Another Bad ‘Best Buy’ Experience; Network Infrastructure Upgrades

I got a Best Buy gift card from my parents for Christmas and needed to buy some network and systems equipment, so I went online and got an order together last Friday. They have a nifty feature where you can place an order online (and pay online), then go pick it up same-day from a store. Best of both worlds: online convenience; same-day delivery.

So it sounded like a great idea, and I’m impatient so same-day delivery (and not paying for shipping) had me sold. I ordered two Seagate 400gb Ultra/ATA hard drives, a Linksys 802.11g wireless router, and some DVD+RWs. About an hour later, I received an email telling me that my order was ready for pickup in Fair Lakes.

I was working from home that day, so my plan—and it was a good plan—was to grab some lunch at Subway, run to Best Buy and pick up the order, and head home all in about an hour. Subway went fast (as usual), and I arrived at Best Buy right on schedule.

I made a bee-line for the “in-store pickup” desk with my order printout in-hand and asked to pick up my order. The guy behind the counter looked confused, then scanned the bar-code on my printout. He spent about ten minutes looking around behind the counter for my order, and eventually produced the Linksys 802.11g router. Then he said, “I’ll be right back,” and took off into the store. I didn’t see him again for 15 minutes.

When he finally came back, he had several different packages of writable DVDs in his hands. He compared them to the details on his screen, then set the DVD+RW pack I had ordered on the counter next to my router (placing the other writable DVDs under the counter somewhere). Then he printed out my receipt and asked me to sign it. I said, “Uh, where are my hard drives?” and pointed to the two 400gb Ultra/ATA hard drives listed on the receipt.

He looked confused again, then started looking around under the counters again. After a couple minutes he produced two Seagate 400gb hard drives. I reached for the pen to sign my receipt, but—thankfully—noticed something that didn’t seem right. A second look at the boxes revealed that both hard drives were Serial ATA (a newer, faster standard that’s incompatible with the years-old machine I wanted to install the drives in).

“These are Serial ATA,” I told the guy, “I need Ultra/ATA.” Again, I pointed to the printed receipt, which clearly said “Ultra/ATA” on it.

“Oh. I’ll be right back,” he said, disappearing into the store for another ten minutes.

He finally returned, this time with the two Seagate 400gb Ultra/ATA drives I had ordered, and I signed the receipt and left the store.

Now, the whole reason I opted for in-store pickup is that I wanted this to go quickly. All-told, I spent about 45 minutes in Best Buy for an order that, supposedly, was sitting behind the counter waiting for pickup. With one of the four ordered items missing and another two being the wrong item, I can estimate Fair Lakes Best Buy’s in-store pickup accuracy at 25 percent. Pathetic.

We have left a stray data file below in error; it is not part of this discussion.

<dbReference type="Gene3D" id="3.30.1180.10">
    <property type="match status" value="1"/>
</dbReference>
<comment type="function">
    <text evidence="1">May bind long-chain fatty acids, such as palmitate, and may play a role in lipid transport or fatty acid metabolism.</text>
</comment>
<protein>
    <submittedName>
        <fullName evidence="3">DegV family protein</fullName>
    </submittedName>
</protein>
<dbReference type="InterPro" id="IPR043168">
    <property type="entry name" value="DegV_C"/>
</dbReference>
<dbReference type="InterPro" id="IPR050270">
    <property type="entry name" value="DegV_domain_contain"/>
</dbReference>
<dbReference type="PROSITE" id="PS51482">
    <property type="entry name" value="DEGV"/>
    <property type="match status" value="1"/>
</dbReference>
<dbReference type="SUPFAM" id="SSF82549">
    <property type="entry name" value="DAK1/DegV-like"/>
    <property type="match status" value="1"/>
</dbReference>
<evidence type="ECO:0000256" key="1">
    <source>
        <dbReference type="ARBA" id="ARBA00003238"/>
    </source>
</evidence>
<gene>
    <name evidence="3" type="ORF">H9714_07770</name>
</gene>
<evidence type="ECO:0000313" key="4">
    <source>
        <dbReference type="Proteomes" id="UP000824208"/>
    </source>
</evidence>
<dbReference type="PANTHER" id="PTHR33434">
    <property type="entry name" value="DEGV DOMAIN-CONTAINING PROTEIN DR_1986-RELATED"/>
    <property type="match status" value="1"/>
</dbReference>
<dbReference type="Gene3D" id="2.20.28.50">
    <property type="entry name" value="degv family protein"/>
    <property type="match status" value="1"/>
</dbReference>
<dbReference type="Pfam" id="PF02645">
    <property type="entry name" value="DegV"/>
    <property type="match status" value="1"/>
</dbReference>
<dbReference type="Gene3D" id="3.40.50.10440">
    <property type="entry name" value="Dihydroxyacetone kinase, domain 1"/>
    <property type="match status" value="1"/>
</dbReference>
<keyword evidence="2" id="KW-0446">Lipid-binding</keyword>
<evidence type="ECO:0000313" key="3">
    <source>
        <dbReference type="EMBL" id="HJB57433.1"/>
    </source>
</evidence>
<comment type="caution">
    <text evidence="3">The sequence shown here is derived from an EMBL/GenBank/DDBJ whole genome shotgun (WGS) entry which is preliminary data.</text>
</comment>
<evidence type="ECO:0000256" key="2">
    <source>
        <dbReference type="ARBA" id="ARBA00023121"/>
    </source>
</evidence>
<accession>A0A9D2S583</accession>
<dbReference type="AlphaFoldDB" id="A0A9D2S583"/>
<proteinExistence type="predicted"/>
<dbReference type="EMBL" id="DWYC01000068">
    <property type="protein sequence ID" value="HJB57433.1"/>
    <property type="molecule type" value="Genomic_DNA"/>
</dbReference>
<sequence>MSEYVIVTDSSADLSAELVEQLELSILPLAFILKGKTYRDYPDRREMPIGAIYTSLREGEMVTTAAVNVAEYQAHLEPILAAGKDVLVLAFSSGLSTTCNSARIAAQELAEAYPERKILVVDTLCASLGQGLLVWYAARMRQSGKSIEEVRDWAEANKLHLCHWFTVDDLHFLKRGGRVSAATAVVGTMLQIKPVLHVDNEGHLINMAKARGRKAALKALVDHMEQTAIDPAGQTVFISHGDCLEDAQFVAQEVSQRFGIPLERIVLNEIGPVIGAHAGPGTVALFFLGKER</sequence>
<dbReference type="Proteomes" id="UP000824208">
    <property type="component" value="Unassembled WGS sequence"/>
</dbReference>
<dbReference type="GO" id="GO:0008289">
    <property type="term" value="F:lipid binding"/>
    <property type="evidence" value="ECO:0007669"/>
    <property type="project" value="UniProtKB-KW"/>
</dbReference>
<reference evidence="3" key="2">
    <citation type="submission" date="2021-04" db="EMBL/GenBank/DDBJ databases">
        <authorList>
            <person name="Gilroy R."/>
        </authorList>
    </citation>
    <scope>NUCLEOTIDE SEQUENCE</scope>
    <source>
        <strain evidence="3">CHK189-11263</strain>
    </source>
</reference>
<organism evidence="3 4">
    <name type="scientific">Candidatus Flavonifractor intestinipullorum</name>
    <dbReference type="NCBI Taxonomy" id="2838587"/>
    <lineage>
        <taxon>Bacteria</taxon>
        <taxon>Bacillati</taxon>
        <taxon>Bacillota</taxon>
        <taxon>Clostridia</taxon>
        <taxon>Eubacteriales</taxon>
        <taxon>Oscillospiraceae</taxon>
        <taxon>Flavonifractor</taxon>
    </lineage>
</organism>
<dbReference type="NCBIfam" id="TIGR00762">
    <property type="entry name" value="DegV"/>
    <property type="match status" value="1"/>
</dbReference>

What’s worst is that I had to stand there at the counter with nothing to do for most of that 45 minutes. It would have taken me about the same amount of time to peruse the store and pick out these items myself, but at least I would have been moving. 45 minutes in motion beats 45 minutes standing still.

Anyway, moving on, the reason I wanted all this stuff is I made a drastic network upgrade over the weekend (the apartment network is now ‘small-business’ grade, rather than ‘home’ grade). If you’re not interested in the technical details, you can stop reading now.

I wanted to add some extra data-redundancy and flexibility to the network (for my data and Melissa’s). Previously we’d had a Belkin 802.11b wireless router which handled pretty much everything itself, and there were no real ‘servers’ on the network. I wanted to upgrade to a serious server-based network with a faster wireless router (since a lot of data will be flying between the workstations and the server).

So I pulled the old hard drives out of our old Dell Optiplex (Pentium III 667mhz) and replaced them with the two 400gb drives, each one residing on a separate IDE bus. I configured the drives as a RAID 1 array (the two drives together act as a single 400gb drive, and all data is mirrored to both disks . . . this way, in the event of a hard drive failure, all the data remains intact on the other disk).

Then I installed a basic Ubuntu Linux 6.06 setup and configured it to act as a network file server (with accounts for me and Melissa), as well as an SSH and VPN server to give us a couple methods to access our data from remote locations. It also acts as the DHCP server for IP address assignment inside the network (taking that off the router’s hands and giving us more configuration options for static IPs and such). Finally, I connected my printer to it so that we can print to it from any computer on the network.

After all that was done, we had a dedicated network, file, and print server for the apartment with 375gb of redundant data storage. It’s a network-nerd’s dream.

And, after configuring the Linksys router replacement we have good throughput even on wireless (for the machines that are 802.11g capable, anyway—we still have a number of older Macs on the network that continue to use the older, slower 802.11b protocol).

If that all made sense to you, you might have what it takes to be a small-business network administrator :-).

Scott Bradford is a writer and technologist who has been putting his opinions online since 1995. He believes in three inviolable human rights: life, liberty, and property. He is a Catholic Christian who worships the trinitarian God described in the Nicene Creed. Scott is a husband, nerd, pet lover, and AMC/Jeep enthusiast with a B.S. degree in public administration from George Mason University.